# AN ENLARGEMENT OF OPERATORS FOR HIERARCHIES

## AN ENLARGEMENT OF OPERATORS FOR HIERARCHIES

In this section we propose a set of operators which are able to change the primary configuration of a hierarchy by extending or reducing its number of levels, adding a new multiplicity, and creating a multiple hierarchy. To formalize them, let us consider that and are two adjacent levels of a given hierarchy defined as. Let us discuss them.

### Insert level

The Insert level operator makes it possible to add a new level to a hierarchy (giving the variable name , the domain instances, and the relationships between this level and, respectively, the higher and lower adjacent levels in the hierarchy). The insertion of a new level, denoted by l i , between the above-mentioned levels, is represented through the symbol , where I i,1 , , I i,n represents the inserted level domain instances and

(where the instances of levels l 2 , l i , l 1 , are divided, respectively, into k , h , and n subsets and p j , q v ) also represents a generic set of l i , and l 1 level instances with j = 1,..., h and v = 1, , n .

Example 8: Let us consider the Location dimension shown in Figure 6. Let us suppose we insert the variable County between the variables City and State . We have to define its domain values, as well as the mapping relationship between City and County , and between County and State (see Figure 13). This is obtained by the following formula:

### Delete Level

The Delete level operator redefines a hierarchy as a subset of the existing one by deleting a variable with its relative domain. This operation re-creates the mapping relationships between the two levels (higher and lower) adjacent to the deleted variable. The deletion of a level l i is denoted by , where l 1 and l 2 are, respectively, the relative lower and higher level in the given hierarchy. This is the converse operation of the insert level operation. Note that in this case the relationships between levels are defined automatically by the system.

{% if main.adsdop %}{% include 'adsenceinline.tpl' %}{% endif %}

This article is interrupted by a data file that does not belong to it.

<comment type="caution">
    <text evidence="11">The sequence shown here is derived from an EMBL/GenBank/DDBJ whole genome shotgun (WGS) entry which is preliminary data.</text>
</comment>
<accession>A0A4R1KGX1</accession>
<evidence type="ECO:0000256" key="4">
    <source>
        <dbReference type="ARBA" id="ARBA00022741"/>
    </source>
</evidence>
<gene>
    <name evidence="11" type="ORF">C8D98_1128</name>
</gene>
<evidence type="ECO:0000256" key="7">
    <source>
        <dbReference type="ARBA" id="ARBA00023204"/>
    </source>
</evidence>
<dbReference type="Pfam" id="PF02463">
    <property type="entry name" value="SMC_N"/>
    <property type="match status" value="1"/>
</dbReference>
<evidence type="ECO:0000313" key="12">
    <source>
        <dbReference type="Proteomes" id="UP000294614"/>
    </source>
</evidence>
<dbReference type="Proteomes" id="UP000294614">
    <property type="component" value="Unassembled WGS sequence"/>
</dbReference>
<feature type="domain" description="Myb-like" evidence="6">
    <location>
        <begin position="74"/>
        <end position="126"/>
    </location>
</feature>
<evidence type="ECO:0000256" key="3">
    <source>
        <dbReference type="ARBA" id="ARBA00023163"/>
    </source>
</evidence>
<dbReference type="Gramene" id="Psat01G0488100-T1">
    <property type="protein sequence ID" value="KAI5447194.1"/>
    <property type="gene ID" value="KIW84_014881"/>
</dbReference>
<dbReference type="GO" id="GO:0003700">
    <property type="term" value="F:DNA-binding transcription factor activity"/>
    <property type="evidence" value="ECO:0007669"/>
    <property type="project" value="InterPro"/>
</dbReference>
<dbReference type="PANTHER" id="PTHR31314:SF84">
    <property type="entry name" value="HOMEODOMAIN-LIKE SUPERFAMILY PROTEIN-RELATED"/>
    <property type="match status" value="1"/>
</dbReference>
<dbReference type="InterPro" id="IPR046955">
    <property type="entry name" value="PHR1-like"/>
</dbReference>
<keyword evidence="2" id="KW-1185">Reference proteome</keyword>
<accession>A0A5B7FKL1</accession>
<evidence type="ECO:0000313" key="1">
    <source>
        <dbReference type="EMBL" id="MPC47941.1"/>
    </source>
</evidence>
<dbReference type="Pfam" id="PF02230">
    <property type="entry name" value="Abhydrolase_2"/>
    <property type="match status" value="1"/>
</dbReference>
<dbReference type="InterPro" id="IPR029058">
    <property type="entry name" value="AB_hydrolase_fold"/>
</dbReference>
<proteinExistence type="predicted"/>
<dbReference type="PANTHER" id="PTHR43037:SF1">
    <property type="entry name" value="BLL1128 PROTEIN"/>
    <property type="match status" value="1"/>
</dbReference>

The Add multiplicity operator duplicates a given hierarchy, by changing the name of the variables in order to specialize them, as already discussed in a previous section. Let H be a hierarchy. This operator is represented through AddmultiplicityH (additionalname) where additionalname is a string to be added to each variable name of the hierarchy in order to specialize the previous variable name.

Example 9: Let us consider Example 3. The hierarchy City of residence Province of residence Region of residence is obtained by Addmultiplicity Location (of residence)

The Add level operator creates a new hierarchy starting from a given hierarchy. It creates a new variable and its relative domain, and defines the mapping relationship between this and the variable of the starting hierarchy. These two hierarchies define, in this way, a multiple hierarchy. Let l n be a level to be added to a hierarchy defined as l 1 1 2 n 1 . The Add level operator is represented through:

and gives, as result, a hierarchy 1 1 1 2 1 n 1 1 n

Example 10: An example of a multiple hierarchy has been already shown in Figure 9(d).

## CONCLUSIONS

In this chapter, the issue of the characterization of a hierarchy is proposed. We distinguished between hierarchies in which the mapping between different levels is full and hierarchies in which this condition is not verified . Then, we defined the concepts of multiplicity of a given hierarchy and of multiple hierarchies.

Based on the definitions and concepts proposed in this paper, we discussed the characterization of the OLAP operators involved in the hierarchy manipulation. In particular, depending on the type of hierarchy, we studied the different behavior of the roll-up and the drill-down operators in order to keep consistent data that are the result of the queries. We also characterize the slice operator, defining the implicit dimension concept and specifying two different types of operator: P-slice and T-slice. Finally, we proposed an enlargement of the operator set, specifically for hierarchy manipulation, which are the Insert level, the Delete level, the Add multiplicity, and the Add level operators. For each situation discussed, clear examples are given.